Electric Grandmother

Maggie Croft's Personal Journal young spirit, wire-wrapped
spark electric grandmother
arc against the night

-- Lon Prater
Previous Entry :: Next Entry

Read/Post Comments (7)
Share on Facebook

not so much

By now I suspect most of you have heard about the little incident at the Hugos this weekend.

For those of you who have missed it, Harlan Ellison evidently thought it would be fun to inappropriately touch Connie Willis on stage at the awards ceremony. He also seemed to have other encounters that were also inappropriate during the convention, though none as visible as his treatment of Ms. Willis.

Excuse me while I vent. Just a little.

What I would like to go is go to a convention and a la Harlan meeting Isaac Asimov go up to Harlan and say, batting my wide star struck eyes, "Are you Harlan Ellison?" And then when he says, "Why, yes I am," I'd like to grab his crotch, twist, and respond with, "You're not so much."

But since I don't get out of town much and the old fart is reportedly retiring from cons, I'll have to write a letter.

Because, see, this is the thing. I don't care if you're Jesus Christ, Buddha, and Siddhartha rolled all into one. This is not the MTV movie awards -- it is not cool to do what Harlan did to any woman under any circumstances. (Even on MTV.) But on this point I suspect I'm preaching to the choir.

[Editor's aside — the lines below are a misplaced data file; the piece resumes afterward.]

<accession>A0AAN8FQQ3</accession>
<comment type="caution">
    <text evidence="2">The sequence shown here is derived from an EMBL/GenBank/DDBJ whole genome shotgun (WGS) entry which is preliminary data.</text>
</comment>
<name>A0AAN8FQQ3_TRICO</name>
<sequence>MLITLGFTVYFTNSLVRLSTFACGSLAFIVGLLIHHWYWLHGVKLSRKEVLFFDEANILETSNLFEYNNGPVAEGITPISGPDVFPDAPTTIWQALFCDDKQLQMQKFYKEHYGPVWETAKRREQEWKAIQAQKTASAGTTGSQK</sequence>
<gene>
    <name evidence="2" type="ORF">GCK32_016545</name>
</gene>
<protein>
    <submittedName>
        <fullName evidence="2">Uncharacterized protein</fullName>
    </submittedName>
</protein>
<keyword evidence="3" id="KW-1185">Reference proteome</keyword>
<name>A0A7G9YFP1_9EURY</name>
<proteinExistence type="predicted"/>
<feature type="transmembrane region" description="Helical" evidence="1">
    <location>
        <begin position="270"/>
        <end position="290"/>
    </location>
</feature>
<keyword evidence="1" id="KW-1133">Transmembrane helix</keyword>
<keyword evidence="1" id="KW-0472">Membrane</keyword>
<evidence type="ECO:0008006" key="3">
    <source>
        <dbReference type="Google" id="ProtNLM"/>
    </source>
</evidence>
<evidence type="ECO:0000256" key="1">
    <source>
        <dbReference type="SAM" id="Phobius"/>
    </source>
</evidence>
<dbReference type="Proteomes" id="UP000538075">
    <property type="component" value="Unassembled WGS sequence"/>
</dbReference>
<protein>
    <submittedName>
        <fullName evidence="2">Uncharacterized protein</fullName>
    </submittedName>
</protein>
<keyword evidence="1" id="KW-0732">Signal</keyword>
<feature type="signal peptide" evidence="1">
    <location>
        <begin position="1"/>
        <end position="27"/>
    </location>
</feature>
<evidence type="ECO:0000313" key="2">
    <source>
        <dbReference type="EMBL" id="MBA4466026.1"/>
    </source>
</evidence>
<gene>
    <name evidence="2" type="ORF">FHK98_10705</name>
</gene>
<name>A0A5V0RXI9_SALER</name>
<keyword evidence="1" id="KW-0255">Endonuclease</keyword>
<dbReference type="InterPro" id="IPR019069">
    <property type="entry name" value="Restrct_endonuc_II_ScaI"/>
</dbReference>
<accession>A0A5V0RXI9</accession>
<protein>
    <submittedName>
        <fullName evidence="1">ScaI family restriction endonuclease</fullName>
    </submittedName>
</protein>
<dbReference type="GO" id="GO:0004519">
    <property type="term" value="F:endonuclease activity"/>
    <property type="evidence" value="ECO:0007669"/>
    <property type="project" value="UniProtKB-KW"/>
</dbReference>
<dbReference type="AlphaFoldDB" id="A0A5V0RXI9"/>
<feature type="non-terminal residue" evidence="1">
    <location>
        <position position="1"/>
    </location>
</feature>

But here's the next point.

Are we going to just roll our eyes, or have a giggle and say, "Oh, well, that's Harlan for you", or flame Harlan in our blogs and then sit back in our apathy and let it pass? Or are we going to do something about it?

What would be cool is if a bunch of people in the SF/F community got together and joined their voices to speak out against such behavior, but I don't have the name or the readership to institute any such thing.

But this is what I'm going to do: I'm going to let my feelings settle on this topic a little bit until the old head clears. Then I think I'm going to write Mr. Ellison a letter. A nice professional letter telling him how I appreciate his talent and his body of work, and have for many years. And then I'm going to discuss how such treatment of women affects the field -- the field he loves and has been trying to move to new heights for decades.

I suspect the letter may never get to him, or if it does he may not read it, or if he does read it he may spit on it, call me nasty names, and move on with his life.

But that's okay; that's his choice. At least I'm doing something about something that bothers me.

Finally I'm going to write Connie Willis and tell her how much I admire her work. How she inspires me. And then I'm going to tell her I admire the way she has handled Harlan's treatment of her. In the end, though thoroughly not amused, she has handled the situation with grace and maturity.

And maybe I'll make a t-shirt, even though Harlan may sue me. Because, well, you know, we all need our hobbies -- I make shirts, he sues people.

He still wrote some amazing short stories.

Read/Post Comments (7)

Previous Entry :: Next Entry

Back to Top

Powered by JournalScape © 2001-2010 JournalScape.com. All rights reserved.
All content rights reserved by the author.